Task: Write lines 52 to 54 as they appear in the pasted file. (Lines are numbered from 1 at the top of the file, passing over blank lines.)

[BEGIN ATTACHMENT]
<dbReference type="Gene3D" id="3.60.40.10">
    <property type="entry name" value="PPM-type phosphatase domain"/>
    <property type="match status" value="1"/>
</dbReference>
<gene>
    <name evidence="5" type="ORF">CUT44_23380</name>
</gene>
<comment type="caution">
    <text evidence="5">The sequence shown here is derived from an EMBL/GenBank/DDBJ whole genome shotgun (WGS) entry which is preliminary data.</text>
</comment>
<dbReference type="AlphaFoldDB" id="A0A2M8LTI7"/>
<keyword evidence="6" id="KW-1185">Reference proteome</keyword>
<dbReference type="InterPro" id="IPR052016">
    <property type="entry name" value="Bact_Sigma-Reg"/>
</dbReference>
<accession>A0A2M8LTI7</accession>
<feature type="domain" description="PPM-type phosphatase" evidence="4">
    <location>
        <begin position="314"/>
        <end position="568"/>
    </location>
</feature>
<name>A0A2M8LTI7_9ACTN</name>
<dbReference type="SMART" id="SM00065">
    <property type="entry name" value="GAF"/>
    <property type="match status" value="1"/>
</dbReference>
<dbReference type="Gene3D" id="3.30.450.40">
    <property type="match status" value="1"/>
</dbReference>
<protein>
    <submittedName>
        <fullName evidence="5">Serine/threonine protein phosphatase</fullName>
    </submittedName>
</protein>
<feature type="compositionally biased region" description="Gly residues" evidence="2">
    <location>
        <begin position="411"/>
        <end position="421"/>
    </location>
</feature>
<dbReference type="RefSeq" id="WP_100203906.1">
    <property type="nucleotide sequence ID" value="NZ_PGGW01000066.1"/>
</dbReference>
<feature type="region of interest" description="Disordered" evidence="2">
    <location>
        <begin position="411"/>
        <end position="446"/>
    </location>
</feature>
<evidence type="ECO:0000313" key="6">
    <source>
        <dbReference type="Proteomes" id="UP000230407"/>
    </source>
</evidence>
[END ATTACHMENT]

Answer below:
    <source>
        <dbReference type="Proteomes" id="UP000230407"/>
    </source>